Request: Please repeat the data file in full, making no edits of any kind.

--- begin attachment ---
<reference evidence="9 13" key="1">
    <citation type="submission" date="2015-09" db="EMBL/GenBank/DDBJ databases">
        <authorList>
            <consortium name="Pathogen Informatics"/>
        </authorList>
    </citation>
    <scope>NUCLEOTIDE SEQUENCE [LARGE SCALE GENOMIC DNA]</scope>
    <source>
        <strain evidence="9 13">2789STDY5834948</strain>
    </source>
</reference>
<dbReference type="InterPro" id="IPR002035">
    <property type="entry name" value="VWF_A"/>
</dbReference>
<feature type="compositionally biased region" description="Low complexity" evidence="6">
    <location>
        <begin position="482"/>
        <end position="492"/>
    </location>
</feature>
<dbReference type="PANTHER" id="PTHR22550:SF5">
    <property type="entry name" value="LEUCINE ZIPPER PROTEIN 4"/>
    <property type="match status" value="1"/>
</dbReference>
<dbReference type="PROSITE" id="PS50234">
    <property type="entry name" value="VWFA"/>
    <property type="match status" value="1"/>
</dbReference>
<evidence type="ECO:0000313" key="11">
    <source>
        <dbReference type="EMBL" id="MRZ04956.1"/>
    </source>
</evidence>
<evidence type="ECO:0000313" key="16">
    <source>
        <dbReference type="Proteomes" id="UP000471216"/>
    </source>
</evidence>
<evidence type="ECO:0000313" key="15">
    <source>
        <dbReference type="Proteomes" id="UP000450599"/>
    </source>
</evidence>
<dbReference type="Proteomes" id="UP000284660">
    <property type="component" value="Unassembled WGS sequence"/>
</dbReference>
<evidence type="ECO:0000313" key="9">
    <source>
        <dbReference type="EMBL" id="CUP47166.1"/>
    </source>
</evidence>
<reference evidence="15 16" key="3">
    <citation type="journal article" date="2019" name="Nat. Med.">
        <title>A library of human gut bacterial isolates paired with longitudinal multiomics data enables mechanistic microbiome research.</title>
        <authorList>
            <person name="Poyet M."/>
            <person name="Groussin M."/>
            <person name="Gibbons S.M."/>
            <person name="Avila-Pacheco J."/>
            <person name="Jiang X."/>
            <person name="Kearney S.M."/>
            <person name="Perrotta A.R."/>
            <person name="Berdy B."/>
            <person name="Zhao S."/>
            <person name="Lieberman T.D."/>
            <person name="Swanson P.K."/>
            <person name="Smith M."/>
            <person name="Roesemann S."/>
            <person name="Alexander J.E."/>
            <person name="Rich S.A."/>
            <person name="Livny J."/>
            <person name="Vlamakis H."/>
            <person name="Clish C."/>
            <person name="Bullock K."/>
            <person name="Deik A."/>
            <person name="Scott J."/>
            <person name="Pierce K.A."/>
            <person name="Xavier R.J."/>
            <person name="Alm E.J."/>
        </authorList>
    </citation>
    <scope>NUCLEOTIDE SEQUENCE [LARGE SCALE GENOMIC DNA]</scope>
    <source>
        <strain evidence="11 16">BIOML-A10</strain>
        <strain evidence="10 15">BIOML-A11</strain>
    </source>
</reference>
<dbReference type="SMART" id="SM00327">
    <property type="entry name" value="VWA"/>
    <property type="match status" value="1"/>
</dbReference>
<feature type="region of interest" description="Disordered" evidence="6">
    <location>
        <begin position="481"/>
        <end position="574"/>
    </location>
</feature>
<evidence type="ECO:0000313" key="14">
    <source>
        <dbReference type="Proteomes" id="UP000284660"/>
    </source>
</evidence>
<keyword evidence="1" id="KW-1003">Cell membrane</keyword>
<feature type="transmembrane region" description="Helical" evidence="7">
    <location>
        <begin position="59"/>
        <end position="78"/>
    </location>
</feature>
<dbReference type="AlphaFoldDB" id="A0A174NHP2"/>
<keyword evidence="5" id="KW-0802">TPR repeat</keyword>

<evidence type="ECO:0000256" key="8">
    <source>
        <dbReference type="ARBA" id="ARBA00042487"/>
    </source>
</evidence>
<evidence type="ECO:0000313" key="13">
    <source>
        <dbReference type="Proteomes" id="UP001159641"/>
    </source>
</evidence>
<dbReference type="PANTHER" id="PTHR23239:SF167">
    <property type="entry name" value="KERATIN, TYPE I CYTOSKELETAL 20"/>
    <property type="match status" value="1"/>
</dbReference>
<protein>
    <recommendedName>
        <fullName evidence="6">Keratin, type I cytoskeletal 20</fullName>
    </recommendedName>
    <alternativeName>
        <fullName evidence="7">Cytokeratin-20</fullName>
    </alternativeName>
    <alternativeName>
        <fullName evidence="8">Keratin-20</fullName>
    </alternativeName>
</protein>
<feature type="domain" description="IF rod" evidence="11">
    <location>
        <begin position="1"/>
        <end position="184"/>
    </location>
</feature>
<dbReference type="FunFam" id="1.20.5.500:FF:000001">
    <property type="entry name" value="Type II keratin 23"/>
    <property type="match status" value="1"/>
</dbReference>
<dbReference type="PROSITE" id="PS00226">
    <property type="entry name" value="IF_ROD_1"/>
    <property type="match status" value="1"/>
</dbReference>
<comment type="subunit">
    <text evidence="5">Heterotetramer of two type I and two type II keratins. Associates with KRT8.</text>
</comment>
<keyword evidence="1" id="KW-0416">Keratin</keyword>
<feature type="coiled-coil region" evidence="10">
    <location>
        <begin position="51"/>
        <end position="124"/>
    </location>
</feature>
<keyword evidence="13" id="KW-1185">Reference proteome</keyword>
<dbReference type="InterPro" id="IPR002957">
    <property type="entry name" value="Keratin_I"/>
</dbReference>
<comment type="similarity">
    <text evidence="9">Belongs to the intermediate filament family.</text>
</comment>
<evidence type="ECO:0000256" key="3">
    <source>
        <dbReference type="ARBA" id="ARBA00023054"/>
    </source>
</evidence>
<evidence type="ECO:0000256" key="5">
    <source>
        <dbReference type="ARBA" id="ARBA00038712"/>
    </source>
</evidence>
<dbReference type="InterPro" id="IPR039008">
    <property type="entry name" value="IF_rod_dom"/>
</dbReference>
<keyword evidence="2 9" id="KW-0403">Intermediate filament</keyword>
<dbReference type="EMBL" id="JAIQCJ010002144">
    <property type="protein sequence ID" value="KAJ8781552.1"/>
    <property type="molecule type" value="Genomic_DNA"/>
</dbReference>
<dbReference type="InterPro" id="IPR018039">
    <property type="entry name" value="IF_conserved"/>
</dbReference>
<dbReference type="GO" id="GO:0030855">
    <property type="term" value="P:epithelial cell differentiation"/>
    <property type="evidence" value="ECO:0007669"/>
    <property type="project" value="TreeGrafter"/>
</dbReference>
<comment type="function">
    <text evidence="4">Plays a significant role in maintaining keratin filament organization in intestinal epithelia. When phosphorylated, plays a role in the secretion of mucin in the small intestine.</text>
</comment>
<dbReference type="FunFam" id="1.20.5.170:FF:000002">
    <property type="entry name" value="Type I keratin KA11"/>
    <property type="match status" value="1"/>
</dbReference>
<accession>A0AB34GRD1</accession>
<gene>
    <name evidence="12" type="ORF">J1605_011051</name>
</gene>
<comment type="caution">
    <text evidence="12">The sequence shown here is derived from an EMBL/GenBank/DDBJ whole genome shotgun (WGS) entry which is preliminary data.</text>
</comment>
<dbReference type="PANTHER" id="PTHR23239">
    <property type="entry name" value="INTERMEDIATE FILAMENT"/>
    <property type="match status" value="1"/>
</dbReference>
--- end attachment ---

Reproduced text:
<reference evidence="9 13" key="1">
    <citation type="submission" date="2015-09" db="EMBL/GenBank/DDBJ databases">
        <authorList>
            <consortium name="Pathogen Informatics"/>
        </authorList>
    </citation>
    <scope>NUCLEOTIDE SEQUENCE [LARGE SCALE GENOMIC DNA]</scope>
    <source>
        <strain evidence="9 13">2789STDY5834948</strain>
    </source>
</reference>
<dbReference type="InterPro" id="IPR002035">
    <property type="entry name" value="VWF_A"/>
</dbReference>
<feature type="compositionally biased region" description="Low complexity" evidence="6">
    <location>
        <begin position="482"/>
        <end position="492"/>
    </location>
</feature>
<dbReference type="PANTHER" id="PTHR22550:SF5">
    <property type="entry name" value="LEUCINE ZIPPER PROTEIN 4"/>
    <property type="match status" value="1"/>
</dbReference>
<dbReference type="PROSITE" id="PS50234">
    <property type="entry name" value="VWFA"/>
    <property type="match status" value="1"/>
</dbReference>
<evidence type="ECO:0000313" key="11">
    <source>
        <dbReference type="EMBL" id="MRZ04956.1"/>
    </source>
</evidence>
<evidence type="ECO:0000313" key="16">
    <source>
        <dbReference type="Proteomes" id="UP000471216"/>
    </source>
</evidence>
<evidence type="ECO:0000313" key="15">
    <source>
        <dbReference type="Proteomes" id="UP000450599"/>
    </source>
</evidence>
<dbReference type="Proteomes" id="UP000284660">
    <property type="component" value="Unassembled WGS sequence"/>
</dbReference>
<evidence type="ECO:0000313" key="9">
    <source>
        <dbReference type="EMBL" id="CUP47166.1"/>
    </source>
</evidence>
<reference evidence="15 16" key="3">
    <citation type="journal article" date="2019" name="Nat. Med.">
        <title>A library of human gut bacterial isolates paired with longitudinal multiomics data enables mechanistic microbiome research.</title>
        <authorList>
            <person name="Poyet M."/>
            <person name="Groussin M."/>
            <person name="Gibbons S.M."/>
            <person name="Avila-Pacheco J."/>
            <person name="Jiang X."/>
            <person name="Kearney S.M."/>
            <person name="Perrotta A.R."/>
            <person name="Berdy B."/>
            <person name="Zhao S."/>
            <person name="Lieberman T.D."/>
            <person name="Swanson P.K."/>
            <person name="Smith M."/>
            <person name="Roesemann S."/>
            <person name="Alexander J.E."/>
            <person name="Rich S.A."/>
            <person name="Livny J."/>
            <person name="Vlamakis H."/>
            <person name="Clish C."/>
            <person name="Bullock K."/>
            <person name="Deik A."/>
            <person name="Scott J."/>
            <person name="Pierce K.A."/>
            <person name="Xavier R.J."/>
            <person name="Alm E.J."/>
        </authorList>
    </citation>
    <scope>NUCLEOTIDE SEQUENCE [LARGE SCALE GENOMIC DNA]</scope>
    <source>
        <strain evidence="11 16">BIOML-A10</strain>
        <strain evidence="10 15">BIOML-A11</strain>
    </source>
</reference>
<dbReference type="SMART" id="SM00327">
    <property type="entry name" value="VWA"/>
    <property type="match status" value="1"/>
</dbReference>
<feature type="region of interest" description="Disordered" evidence="6">
    <location>
        <begin position="481"/>
        <end position="574"/>
    </location>
</feature>
<evidence type="ECO:0000313" key="14">
    <source>
        <dbReference type="Proteomes" id="UP000284660"/>
    </source>
</evidence>
<keyword evidence="1" id="KW-1003">Cell membrane</keyword>
<feature type="transmembrane region" description="Helical" evidence="7">
    <location>
        <begin position="59"/>
        <end position="78"/>
    </location>
</feature>
<dbReference type="AlphaFoldDB" id="A0A174NHP2"/>
<keyword evidence="5" id="KW-0802">TPR repeat</keyword>

<evidence type="ECO:0000256" key="8">
    <source>
        <dbReference type="ARBA" id="ARBA00042487"/>
    </source>
</evidence>
<evidence type="ECO:0000313" key="13">
    <source>
        <dbReference type="Proteomes" id="UP001159641"/>
    </source>
</evidence>
<dbReference type="PANTHER" id="PTHR23239:SF167">
    <property type="entry name" value="KERATIN, TYPE I CYTOSKELETAL 20"/>
    <property type="match status" value="1"/>
</dbReference>
<protein>
    <recommendedName>
        <fullName evidence="6">Keratin, type I cytoskeletal 20</fullName>
    </recommendedName>
    <alternativeName>
        <fullName evidence="7">Cytokeratin-20</fullName>
    </alternativeName>
    <alternativeName>
        <fullName evidence="8">Keratin-20</fullName>
    </alternativeName>
</protein>
<feature type="domain" description="IF rod" evidence="11">
    <location>
        <begin position="1"/>
        <end position="184"/>
    </location>
</feature>
<dbReference type="FunFam" id="1.20.5.500:FF:000001">
    <property type="entry name" value="Type II keratin 23"/>
    <property type="match status" value="1"/>
</dbReference>
<dbReference type="PROSITE" id="PS00226">
    <property type="entry name" value="IF_ROD_1"/>
    <property type="match status" value="1"/>
</dbReference>
<comment type="subunit">
    <text evidence="5">Heterotetramer of two type I and two type II keratins. Associates with KRT8.</text>
</comment>
<keyword evidence="1" id="KW-0416">Keratin</keyword>
<feature type="coiled-coil region" evidence="10">
    <location>
        <begin position="51"/>
        <end position="124"/>
    </location>
</feature>
<keyword evidence="13" id="KW-1185">Reference proteome</keyword>
<dbReference type="InterPro" id="IPR002957">
    <property type="entry name" value="Keratin_I"/>
</dbReference>
<comment type="similarity">
    <text evidence="9">Belongs to the intermediate filament family.</text>
</comment>
<evidence type="ECO:0000256" key="3">
    <source>
        <dbReference type="ARBA" id="ARBA00023054"/>
    </source>
</evidence>
<evidence type="ECO:0000256" key="5">
    <source>
        <dbReference type="ARBA" id="ARBA00038712"/>
    </source>
</evidence>
<dbReference type="InterPro" id="IPR039008">
    <property type="entry name" value="IF_rod_dom"/>
</dbReference>
<keyword evidence="2 9" id="KW-0403">Intermediate filament</keyword>
<dbReference type="EMBL" id="JAIQCJ010002144">
    <property type="protein sequence ID" value="KAJ8781552.1"/>
    <property type="molecule type" value="Genomic_DNA"/>
</dbReference>
<dbReference type="InterPro" id="IPR018039">
    <property type="entry name" value="IF_conserved"/>
</dbReference>
<dbReference type="GO" id="GO:0030855">
    <property type="term" value="P:epithelial cell differentiation"/>
    <property type="evidence" value="ECO:0007669"/>
    <property type="project" value="TreeGrafter"/>
</dbReference>
<comment type="function">
    <text evidence="4">Plays a significant role in maintaining keratin filament organization in intestinal epithelia. When phosphorylated, plays a role in the secretion of mucin in the small intestine.</text>
</comment>
<dbReference type="FunFam" id="1.20.5.170:FF:000002">
    <property type="entry name" value="Type I keratin KA11"/>
    <property type="match status" value="1"/>
</dbReference>
<accession>A0AB34GRD1</accession>
<gene>
    <name evidence="12" type="ORF">J1605_011051</name>
</gene>
<comment type="caution">
    <text evidence="12">The sequence shown here is derived from an EMBL/GenBank/DDBJ whole genome shotgun (WGS) entry which is preliminary data.</text>
</comment>
<dbReference type="PANTHER" id="PTHR23239">
    <property type="entry name" value="INTERMEDIATE FILAMENT"/>
    <property type="match status" value="1"/>
</dbReference>